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Urine grows crops, provides wealth in Malawi

A man urinating inside a urine harvesting plant
A man urinating inside a urine harvesting plant

( 16, 2016)-Malawian farmers around the capital, Lilongwe, are using human urine on their crops instead of costly imported chemical fertilizers.

It is the result of an innovative local initiative that is transforming the lives of both the farmers and city residents.

There is a new business in the Area 25A neighborhood these days: selling human urine for use as crop fertilizer as everyday people carry buckets of the stuff to the market.

Seventy-five-year-old Modesta Kamoto said she uses the money to pay school fees and to buy food, soap and school uniforms for her ten orphaned grandchildren.

She collects the urine every morning from plastic containers from her family members and sells it to "Urine for Wealth" project.
Urine has been nature's fertilizer for ages though it is not a well-known fact nowadays in the chemical fertilizer age.  

Malawian agriculturist, Goodfellow Phiri, started "Urine for Wealth" as a small family initiative nine years ago and has grown into a thriving business. The project was one of six finalists for the HIVOS Social Innovation Award in Amsterdam in 2014.

"We buy a 20 liter container at 1,000 Kwacha ($1.40) and buy five liter container at K300 ($.41). When we process the urine into fertilizer, we sell it to farmers. Twenty liters we sell K3,000 ($4.00) and five liters at K1,000. ($1.40)," said Phiri. According to the VOA, he buys up to 200 liters per day.

The VOA quotes Mr. Phiri as saying he keeps the urine in airtight containers for seven days. The process kills germs, and the smell. It makes the liquid rich in nitrogen.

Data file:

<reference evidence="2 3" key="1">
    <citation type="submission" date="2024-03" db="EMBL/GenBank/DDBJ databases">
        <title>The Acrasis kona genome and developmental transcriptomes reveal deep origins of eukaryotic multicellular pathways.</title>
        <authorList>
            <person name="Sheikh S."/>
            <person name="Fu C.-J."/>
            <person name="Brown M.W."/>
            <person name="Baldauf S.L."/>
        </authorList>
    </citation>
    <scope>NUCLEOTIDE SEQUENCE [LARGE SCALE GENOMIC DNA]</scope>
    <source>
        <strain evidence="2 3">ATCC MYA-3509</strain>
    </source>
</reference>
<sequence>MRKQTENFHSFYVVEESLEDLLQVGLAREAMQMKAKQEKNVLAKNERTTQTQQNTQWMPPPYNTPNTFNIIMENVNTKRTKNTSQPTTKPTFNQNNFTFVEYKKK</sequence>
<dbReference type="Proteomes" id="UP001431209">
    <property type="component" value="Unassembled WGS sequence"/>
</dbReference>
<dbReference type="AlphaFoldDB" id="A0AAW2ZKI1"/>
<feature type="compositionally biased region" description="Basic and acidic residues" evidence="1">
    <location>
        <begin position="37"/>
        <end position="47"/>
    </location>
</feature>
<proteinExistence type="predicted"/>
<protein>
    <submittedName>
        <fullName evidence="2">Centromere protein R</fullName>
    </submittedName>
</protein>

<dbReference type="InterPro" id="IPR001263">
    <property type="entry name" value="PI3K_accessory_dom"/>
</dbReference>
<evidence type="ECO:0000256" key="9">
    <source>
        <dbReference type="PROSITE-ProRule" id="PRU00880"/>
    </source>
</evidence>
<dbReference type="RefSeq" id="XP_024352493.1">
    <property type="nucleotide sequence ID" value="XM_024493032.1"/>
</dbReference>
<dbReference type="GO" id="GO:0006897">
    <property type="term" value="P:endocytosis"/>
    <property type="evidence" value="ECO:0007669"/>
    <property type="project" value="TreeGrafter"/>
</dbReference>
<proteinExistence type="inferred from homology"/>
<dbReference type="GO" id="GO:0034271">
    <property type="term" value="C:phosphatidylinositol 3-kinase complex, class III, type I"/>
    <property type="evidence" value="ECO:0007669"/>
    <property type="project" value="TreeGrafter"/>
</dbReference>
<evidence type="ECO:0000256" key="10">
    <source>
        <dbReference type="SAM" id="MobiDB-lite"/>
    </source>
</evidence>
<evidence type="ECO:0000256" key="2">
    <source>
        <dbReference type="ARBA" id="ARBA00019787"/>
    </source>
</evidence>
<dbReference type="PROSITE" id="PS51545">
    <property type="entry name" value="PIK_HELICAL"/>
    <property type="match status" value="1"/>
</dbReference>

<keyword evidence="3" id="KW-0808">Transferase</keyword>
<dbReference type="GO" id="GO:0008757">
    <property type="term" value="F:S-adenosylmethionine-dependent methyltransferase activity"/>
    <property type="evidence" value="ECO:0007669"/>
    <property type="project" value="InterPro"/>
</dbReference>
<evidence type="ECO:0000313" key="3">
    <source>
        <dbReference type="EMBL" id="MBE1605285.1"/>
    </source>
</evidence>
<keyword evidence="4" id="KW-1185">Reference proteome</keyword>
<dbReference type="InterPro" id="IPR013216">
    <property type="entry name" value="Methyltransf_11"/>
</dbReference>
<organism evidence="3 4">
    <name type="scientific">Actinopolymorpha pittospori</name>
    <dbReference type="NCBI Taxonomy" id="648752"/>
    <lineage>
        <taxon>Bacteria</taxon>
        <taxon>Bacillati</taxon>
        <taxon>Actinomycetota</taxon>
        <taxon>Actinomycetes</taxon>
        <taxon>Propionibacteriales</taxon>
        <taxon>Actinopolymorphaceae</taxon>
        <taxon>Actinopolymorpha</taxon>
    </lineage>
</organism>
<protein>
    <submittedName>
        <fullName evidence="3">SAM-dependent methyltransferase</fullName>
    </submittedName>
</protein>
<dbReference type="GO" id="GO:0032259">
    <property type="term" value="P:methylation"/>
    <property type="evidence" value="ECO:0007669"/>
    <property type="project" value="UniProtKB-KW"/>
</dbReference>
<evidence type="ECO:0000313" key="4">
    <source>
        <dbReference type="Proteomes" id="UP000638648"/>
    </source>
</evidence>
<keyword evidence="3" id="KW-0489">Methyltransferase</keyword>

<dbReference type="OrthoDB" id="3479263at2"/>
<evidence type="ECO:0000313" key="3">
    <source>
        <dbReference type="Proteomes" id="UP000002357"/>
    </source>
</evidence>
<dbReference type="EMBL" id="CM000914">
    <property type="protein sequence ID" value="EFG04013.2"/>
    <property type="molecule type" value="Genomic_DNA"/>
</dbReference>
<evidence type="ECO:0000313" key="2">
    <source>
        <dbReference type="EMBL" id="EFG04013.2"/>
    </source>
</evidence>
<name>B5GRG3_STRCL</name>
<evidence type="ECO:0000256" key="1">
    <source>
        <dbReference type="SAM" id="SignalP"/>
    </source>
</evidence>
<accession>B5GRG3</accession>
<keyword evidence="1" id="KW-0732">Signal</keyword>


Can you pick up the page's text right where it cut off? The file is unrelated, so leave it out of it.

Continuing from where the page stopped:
He sometimes adds lemongrass to help control the odor, but says no additives are actually needed. Farmers say the fertilizer is cheaper and more environmentally friendly than chemicals.

Urine for Wealth has now erected a urine harvesting plant at the main market in Area 25A with funding from 2 environmental NGO's. People are encouraged to relieve themselves there in special urinals.

The project also has women selling composite manure they make mixing the urine with animal waste. Enelet Chadza is a widow and leads a group of 20 women.

She said her worries are gone and that she is able to feed her family with what she earns from the urine business. Despite their success, Phiri said challenges abound.

"The greatest challenge with this bio-nitrate fertilizer is that many people don't like it. They think it's unhygienic to apply fertilizer made from human urine," said Phiri.

Seed companies and the Ministry of Agriculture have enlisted Urine for Wealth to produce fertilizer for their demonstration fields, something Phiri hopes will win over more farmers to the idea.



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